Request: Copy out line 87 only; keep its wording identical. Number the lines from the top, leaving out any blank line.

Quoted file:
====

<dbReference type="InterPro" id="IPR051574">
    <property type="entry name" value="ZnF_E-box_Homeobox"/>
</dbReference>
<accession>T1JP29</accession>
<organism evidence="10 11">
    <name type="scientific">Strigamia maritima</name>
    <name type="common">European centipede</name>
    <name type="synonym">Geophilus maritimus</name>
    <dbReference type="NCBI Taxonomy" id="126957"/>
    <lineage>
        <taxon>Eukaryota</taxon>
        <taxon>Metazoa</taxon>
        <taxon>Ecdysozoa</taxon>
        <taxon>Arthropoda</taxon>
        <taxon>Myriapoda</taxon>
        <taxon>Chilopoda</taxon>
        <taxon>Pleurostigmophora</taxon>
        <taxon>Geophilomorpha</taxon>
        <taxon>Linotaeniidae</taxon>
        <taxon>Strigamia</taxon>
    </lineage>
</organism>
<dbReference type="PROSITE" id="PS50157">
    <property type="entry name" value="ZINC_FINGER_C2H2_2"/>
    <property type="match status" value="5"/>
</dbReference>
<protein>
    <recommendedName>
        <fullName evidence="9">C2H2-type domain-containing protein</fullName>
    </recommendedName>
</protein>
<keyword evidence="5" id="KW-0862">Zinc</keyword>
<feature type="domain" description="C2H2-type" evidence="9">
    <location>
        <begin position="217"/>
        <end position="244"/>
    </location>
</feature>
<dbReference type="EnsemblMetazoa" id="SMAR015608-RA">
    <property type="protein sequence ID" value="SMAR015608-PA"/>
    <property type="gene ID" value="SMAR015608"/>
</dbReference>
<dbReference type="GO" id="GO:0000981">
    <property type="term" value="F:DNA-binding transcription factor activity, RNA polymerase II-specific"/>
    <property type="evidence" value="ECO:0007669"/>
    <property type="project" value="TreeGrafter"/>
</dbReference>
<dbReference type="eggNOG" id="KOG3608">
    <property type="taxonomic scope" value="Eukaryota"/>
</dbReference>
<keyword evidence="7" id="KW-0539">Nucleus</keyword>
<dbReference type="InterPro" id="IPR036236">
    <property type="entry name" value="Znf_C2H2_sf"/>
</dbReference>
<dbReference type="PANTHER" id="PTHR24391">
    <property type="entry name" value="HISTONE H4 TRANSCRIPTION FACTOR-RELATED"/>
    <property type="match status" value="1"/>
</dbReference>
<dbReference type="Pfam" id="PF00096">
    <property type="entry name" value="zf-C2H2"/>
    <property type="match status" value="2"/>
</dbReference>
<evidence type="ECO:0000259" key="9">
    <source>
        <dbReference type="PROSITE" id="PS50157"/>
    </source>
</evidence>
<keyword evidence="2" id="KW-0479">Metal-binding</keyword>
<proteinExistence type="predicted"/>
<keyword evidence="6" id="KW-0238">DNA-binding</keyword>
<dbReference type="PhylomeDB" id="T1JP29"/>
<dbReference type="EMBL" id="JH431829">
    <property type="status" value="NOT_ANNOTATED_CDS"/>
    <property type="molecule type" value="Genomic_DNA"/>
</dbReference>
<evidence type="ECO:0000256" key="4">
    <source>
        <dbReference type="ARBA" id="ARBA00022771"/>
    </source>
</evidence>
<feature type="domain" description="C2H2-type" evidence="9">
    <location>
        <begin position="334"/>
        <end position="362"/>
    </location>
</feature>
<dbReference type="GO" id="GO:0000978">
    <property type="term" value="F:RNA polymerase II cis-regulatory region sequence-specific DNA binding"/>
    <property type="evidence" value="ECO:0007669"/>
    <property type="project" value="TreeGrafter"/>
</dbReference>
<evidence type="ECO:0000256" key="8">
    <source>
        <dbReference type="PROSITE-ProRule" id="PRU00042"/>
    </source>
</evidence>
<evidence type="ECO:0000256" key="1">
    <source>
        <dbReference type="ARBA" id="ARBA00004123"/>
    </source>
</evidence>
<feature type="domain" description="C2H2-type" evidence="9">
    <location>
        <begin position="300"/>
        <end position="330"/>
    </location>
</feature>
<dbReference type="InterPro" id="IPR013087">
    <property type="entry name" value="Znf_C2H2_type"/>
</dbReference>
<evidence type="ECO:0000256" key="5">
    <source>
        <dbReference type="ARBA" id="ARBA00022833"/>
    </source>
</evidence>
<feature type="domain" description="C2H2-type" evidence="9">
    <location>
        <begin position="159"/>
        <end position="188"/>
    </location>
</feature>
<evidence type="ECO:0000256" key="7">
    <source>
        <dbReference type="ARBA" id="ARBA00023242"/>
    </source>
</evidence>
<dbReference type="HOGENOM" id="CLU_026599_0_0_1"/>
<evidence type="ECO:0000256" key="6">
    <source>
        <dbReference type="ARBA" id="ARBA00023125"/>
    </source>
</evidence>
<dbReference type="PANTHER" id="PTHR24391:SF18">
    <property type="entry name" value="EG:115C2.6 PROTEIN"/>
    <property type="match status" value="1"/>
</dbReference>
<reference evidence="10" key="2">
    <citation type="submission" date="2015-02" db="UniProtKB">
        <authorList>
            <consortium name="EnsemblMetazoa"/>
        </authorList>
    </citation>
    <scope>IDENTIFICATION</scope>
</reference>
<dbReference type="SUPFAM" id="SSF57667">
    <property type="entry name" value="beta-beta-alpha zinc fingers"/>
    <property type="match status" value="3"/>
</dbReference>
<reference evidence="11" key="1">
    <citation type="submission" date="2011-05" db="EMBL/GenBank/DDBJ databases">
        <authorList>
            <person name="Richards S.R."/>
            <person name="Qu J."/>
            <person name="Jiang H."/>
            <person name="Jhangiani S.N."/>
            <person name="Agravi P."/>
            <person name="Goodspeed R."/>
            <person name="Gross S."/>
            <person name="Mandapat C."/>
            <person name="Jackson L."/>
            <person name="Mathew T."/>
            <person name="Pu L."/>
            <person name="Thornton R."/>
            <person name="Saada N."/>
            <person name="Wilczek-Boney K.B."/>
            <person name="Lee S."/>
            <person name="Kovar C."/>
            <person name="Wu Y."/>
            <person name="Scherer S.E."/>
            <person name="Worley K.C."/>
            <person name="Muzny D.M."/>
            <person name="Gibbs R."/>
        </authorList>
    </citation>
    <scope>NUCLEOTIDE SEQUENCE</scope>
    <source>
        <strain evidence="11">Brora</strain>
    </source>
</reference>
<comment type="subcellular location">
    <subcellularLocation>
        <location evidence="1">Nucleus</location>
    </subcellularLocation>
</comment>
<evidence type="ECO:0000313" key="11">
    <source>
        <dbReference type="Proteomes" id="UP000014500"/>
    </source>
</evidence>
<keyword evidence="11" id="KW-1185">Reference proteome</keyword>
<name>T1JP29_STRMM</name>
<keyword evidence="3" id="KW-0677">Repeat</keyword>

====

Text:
<dbReference type="GO" id="GO:0000978">